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Investment bankers really aren’t that special, says former banker

Banking, perhaps more than any other industry, relies on human capital. There’s no widget to sell. Really, it’s all about employing the smartest, most capable people. As such, banks go to extreme lengths to retain their best staffers, as Barclays recently did in paying out large bonuses to U.S. investment bankers. If they lose their top talent, the whole ship may sink, goes the theory. Or maybe that’s just what they want people to think.

In a scathing yet illuminating op-ed in the Financial Times, former Cazenove CEO Robert Pickering attempts to dismantle the fallacy, as he sees it, that banks need to throw money at investment bankers to keep them from leaving, and from keeping the bank from plummeting down the league tables.

Pickering recounts tales of continually being “held at gunpoint” from investment bankers who threatened to jump to a competitor – “usually for Goldman Sachs and invariably for ‘twice what they get here,” he writes. After a few years, he realized – whether he paid to keep them or not – the bank carried on. It found new people who were equally smart and competent.

In perhaps his best example, Pickering references a showdown in the early 2000s where his predecessor was told that “the very survival of our 200-year-old firm” laid with a wunderkind banker in his 20s who was threatening the leave. Cazenove did what many other banks have done and likely will continue to do. They offered to make him a partner. He left anyway.

“A few years later, I reminded my senior management team of this incident and none of us, myself included, could remember his name,” Pickering said.

The timing of the op-ed is far from random. Pickering, a Barclays shareholder, is non-too-subtly bashing the U.K. bank for increasing bonuses despite a drop in profit. Barclays Chief Executive Antony Jenkins has said repeatedly that the bank had no choice – it couldn’t rebound from the mass defections that likely would have resulted without the pay raises. Leaving bankers unhappy would have created a “death spiral,” he said.

Pickering respectfully disagrees. “What is remarkable when considered dispassionately is not how fragile these businesses are but how resilient,” he wrote. Or maybe he’s just another angry shareholder.

Hiring News Roundup (eFinancialCareers)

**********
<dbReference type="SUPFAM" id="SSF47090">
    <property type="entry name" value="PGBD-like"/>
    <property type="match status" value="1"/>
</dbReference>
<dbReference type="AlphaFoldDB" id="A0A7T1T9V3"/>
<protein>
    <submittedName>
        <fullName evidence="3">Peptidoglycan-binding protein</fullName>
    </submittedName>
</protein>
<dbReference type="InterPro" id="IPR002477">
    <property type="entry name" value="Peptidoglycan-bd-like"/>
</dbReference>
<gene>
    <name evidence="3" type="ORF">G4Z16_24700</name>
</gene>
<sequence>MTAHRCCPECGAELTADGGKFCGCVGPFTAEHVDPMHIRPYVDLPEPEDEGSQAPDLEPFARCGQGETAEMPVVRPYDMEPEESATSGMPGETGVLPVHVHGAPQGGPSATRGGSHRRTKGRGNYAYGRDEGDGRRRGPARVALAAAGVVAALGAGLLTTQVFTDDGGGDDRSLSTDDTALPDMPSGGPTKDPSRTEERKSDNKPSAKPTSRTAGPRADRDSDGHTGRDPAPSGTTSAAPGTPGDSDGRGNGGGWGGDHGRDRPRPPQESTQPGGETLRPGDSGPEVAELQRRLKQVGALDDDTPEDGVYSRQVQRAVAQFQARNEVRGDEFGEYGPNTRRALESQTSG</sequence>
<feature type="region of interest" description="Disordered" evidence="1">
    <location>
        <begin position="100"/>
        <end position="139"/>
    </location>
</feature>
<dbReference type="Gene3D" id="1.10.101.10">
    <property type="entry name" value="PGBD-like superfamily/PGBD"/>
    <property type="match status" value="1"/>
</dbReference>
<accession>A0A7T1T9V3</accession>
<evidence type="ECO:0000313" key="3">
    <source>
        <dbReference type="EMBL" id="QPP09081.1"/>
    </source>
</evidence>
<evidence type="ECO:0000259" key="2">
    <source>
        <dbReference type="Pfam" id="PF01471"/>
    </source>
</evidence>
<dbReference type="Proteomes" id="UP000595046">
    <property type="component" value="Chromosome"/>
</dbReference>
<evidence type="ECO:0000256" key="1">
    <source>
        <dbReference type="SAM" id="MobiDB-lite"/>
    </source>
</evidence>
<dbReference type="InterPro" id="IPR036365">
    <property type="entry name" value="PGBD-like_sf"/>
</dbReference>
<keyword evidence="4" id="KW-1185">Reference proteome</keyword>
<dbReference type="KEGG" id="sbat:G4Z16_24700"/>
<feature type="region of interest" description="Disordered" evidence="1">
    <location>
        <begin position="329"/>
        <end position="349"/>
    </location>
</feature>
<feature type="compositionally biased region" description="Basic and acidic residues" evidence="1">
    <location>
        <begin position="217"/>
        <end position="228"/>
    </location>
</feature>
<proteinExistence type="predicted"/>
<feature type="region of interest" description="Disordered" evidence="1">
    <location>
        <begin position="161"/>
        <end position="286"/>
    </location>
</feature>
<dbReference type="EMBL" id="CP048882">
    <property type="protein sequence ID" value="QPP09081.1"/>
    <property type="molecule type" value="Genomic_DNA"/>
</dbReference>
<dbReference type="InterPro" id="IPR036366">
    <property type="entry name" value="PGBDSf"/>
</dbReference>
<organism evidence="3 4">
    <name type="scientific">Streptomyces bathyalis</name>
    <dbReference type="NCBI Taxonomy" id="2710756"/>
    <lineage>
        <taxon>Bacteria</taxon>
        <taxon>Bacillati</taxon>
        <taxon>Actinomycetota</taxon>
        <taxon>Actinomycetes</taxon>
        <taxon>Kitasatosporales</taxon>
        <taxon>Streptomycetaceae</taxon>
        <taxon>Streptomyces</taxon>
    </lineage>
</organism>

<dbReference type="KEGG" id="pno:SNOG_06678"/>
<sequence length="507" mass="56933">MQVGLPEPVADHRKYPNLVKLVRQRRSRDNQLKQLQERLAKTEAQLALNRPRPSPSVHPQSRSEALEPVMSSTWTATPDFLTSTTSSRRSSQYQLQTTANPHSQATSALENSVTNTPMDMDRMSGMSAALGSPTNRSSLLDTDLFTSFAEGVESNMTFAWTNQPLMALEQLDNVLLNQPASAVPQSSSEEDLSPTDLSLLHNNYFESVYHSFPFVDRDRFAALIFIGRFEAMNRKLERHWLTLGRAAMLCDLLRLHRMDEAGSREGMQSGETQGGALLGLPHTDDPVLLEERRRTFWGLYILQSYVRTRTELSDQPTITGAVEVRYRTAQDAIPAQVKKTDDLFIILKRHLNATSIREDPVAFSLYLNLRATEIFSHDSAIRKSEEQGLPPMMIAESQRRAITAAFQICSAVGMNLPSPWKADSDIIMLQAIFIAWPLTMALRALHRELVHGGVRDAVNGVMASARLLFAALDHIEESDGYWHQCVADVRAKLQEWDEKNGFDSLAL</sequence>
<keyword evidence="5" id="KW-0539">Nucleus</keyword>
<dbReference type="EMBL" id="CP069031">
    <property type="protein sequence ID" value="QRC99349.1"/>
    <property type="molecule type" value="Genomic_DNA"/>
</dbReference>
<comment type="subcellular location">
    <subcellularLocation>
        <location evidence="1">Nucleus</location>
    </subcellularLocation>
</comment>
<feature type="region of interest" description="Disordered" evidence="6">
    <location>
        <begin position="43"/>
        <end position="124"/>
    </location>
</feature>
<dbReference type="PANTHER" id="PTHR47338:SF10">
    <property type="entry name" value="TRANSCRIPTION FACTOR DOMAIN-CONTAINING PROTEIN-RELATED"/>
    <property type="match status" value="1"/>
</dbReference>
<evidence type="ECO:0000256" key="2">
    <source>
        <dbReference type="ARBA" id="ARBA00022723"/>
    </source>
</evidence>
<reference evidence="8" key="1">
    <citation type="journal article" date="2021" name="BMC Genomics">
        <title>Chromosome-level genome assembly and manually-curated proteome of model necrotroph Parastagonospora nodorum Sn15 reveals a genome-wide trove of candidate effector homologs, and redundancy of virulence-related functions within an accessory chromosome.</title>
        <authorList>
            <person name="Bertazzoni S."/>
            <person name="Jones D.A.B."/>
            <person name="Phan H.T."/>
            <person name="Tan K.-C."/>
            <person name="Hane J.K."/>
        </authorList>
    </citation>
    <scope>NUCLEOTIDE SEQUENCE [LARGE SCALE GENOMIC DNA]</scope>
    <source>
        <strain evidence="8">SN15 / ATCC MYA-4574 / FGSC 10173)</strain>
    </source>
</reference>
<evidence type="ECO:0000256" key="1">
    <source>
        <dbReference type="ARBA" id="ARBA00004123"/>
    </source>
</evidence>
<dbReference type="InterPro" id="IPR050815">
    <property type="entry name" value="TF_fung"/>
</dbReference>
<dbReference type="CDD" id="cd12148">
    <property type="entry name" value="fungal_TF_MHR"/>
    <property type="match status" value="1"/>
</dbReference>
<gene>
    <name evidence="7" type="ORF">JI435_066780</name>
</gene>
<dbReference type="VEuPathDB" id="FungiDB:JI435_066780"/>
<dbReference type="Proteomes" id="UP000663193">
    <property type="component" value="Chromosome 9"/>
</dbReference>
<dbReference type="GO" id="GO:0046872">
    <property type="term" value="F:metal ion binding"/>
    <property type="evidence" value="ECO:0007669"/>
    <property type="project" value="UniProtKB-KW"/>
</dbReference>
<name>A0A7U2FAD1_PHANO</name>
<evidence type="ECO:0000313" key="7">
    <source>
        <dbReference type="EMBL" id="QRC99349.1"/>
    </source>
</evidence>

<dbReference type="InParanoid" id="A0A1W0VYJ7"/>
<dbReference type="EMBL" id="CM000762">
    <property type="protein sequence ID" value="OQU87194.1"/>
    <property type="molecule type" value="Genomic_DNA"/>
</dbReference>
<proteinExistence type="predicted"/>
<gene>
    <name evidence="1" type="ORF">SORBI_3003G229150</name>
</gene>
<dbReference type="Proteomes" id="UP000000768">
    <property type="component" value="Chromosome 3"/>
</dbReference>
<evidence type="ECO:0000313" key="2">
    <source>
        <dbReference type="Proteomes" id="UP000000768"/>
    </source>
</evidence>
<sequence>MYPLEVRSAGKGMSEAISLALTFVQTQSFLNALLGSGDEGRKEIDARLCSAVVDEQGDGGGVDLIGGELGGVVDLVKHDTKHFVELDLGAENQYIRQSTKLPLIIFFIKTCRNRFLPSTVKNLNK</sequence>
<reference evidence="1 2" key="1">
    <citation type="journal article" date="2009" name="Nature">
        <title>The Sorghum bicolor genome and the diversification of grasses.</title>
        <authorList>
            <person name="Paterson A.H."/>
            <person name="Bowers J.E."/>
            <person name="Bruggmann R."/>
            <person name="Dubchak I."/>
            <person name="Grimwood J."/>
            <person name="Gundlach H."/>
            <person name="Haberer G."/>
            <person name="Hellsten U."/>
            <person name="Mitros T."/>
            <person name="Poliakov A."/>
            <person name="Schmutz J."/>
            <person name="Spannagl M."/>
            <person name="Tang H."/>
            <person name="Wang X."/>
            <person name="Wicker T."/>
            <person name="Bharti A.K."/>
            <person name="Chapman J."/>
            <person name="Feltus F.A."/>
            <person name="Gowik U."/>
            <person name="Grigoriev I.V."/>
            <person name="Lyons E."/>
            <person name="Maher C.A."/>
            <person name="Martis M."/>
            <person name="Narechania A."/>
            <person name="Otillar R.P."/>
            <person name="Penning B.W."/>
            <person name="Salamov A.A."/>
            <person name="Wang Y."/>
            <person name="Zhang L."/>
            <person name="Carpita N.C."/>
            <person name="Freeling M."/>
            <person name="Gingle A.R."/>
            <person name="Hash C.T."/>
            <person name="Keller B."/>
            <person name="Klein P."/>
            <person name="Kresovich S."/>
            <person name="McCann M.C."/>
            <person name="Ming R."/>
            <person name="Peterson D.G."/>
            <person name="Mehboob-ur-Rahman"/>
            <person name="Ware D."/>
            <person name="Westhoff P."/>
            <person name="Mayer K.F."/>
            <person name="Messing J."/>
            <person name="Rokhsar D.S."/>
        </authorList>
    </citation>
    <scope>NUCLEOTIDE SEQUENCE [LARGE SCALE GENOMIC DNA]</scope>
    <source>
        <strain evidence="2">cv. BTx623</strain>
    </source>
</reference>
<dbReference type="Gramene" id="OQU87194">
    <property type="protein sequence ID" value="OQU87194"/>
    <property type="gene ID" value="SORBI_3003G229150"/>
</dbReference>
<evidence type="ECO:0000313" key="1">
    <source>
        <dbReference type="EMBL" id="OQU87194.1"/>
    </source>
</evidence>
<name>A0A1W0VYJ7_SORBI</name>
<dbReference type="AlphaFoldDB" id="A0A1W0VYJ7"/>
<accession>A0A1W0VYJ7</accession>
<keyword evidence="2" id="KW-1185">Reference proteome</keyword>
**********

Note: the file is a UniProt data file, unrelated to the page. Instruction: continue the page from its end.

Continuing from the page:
In this week’s hiring roundup, Citi needs capital specialists, banks are desperate for equities staffers and a regulator wants more bodies.

Tough to Fill Jobs (eFinancialCareers)

Want to know where the talent shortages are in investment banks now? Here’s a list of six interesting jobs in New York and London that banks just can’t seem to fill.

Huge Mistake (Bloomberg)

Bank of America shares plummeted after the company acknowledged that it made an error in the way it calculated its capital levels. As a result, BofA will likely need to lower its planned dividend after it resubmits its capital plans to the Fed.

More Libor Charges (WSJ)

Prosecutors have charged three more Barclays employees as part of their investigation into the manipulation of key interest rates. Two of the suspects are Americans: Alex Pabon and Ryan Reich.

Former Bankers in Need? (Financial News)

Headhunters say sell-side firms will now need to be creative in filling empty equity research seats, including hiring former analysts who left the industry years ago.

Yikes (Reuters)

Three of the traders who were fired or suspended for the alleged manipulation of FX markets weren’t even registered with the Financial Conduct Authority.

Bringing Out the Big Guns (NY Post)

Activist investing has graduated from PowerPoint presentations to the big screen. Bill Ackman’s Pershing Square Capital is debuting a documentary on how Herbalife, a company whose stock Ackman is shorting, is a pyramid scheme. Following the screening will be a panel moderated by Connie Chung.

Buzz Around the Office

Tough Day at the Office (BuzzFeed)

If you’re having a bad day at work, you can at least feel good you are not these people.

Quote of the Day: “It is possible that Mr. Jenkins will prove his doubters wrong and come out on top, but from my armchair it looks like an unequal fight and my money would be on the investment bankers.” – Robert Pickering

AUTHORBeecher Tuttle US Editor

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